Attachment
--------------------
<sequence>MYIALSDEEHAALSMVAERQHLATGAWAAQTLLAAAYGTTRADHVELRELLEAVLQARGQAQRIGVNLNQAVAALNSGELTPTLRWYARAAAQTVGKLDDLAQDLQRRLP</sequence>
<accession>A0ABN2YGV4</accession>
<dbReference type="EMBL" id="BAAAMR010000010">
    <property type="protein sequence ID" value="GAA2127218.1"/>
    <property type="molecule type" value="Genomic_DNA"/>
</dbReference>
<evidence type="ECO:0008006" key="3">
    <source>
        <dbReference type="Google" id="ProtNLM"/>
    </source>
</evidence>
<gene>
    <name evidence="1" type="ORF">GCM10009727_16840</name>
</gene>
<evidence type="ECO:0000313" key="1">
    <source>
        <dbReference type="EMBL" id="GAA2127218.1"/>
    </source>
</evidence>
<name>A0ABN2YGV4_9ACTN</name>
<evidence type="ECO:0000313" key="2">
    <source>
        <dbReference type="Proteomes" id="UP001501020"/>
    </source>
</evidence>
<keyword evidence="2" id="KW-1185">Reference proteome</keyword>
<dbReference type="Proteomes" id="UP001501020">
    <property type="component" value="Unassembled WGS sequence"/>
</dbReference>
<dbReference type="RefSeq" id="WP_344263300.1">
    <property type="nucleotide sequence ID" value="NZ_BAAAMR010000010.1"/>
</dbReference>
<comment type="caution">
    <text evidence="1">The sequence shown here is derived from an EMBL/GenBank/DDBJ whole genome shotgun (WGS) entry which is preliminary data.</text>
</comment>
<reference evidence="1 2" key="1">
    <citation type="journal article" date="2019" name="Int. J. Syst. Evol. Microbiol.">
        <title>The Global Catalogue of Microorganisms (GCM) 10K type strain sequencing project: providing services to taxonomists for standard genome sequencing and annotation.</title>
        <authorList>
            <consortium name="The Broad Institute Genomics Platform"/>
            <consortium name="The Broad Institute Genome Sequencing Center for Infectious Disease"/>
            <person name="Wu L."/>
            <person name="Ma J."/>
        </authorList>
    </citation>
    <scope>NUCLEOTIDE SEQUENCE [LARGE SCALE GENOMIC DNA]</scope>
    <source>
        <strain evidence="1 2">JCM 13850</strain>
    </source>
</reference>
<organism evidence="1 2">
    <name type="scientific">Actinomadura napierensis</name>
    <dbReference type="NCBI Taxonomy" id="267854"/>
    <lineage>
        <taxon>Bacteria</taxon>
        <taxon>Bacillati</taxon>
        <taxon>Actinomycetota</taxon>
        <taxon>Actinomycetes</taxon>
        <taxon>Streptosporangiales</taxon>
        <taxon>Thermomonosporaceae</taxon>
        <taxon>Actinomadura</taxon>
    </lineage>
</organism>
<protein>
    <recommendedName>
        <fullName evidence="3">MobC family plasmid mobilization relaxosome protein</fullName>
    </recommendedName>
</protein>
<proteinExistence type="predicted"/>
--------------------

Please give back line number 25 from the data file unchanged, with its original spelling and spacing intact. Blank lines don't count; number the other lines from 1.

</evidence>